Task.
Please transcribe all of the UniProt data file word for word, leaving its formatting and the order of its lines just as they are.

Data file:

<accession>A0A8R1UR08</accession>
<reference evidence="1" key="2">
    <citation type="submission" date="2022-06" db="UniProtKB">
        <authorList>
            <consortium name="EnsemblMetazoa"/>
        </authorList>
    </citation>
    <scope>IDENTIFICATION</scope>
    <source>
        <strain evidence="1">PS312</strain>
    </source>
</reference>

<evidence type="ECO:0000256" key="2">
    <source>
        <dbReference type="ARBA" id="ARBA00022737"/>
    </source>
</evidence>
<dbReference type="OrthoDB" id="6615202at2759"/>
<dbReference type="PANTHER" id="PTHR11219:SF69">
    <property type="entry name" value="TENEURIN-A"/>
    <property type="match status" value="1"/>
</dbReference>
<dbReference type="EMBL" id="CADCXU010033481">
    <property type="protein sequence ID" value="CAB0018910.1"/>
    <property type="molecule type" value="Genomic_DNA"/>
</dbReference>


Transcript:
<accession>A0A8R1UR08</accession>
<reference evidence="1" key="2">
    <citation type="submission" date="2022-06" db="UniProtKB">
        <authorList>
            <consortium name="EnsemblMetazoa"/>
        </authorList>
    </citation>
    <scope>IDENTIFICATION</scope>
    <source>
        <strain evidence="1">PS312</strain>
    </source>
</reference>

<evidence type="ECO:0000256" key="2">
    <source>
        <dbReference type="ARBA" id="ARBA00022737"/>
    </source>
</evidence>
<dbReference type="OrthoDB" id="6615202at2759"/>
<dbReference type="PANTHER" id="PTHR11219:SF69">
    <property type="entry name" value="TENEURIN-A"/>
    <property type="match status" value="1"/>
</dbReference>
<dbReference type="EMBL" id="CADCXU010033481">
    <property type="protein sequence ID" value="CAB0018910.1"/>
    <property type="molecule type" value="Genomic_DNA"/>
</dbReference>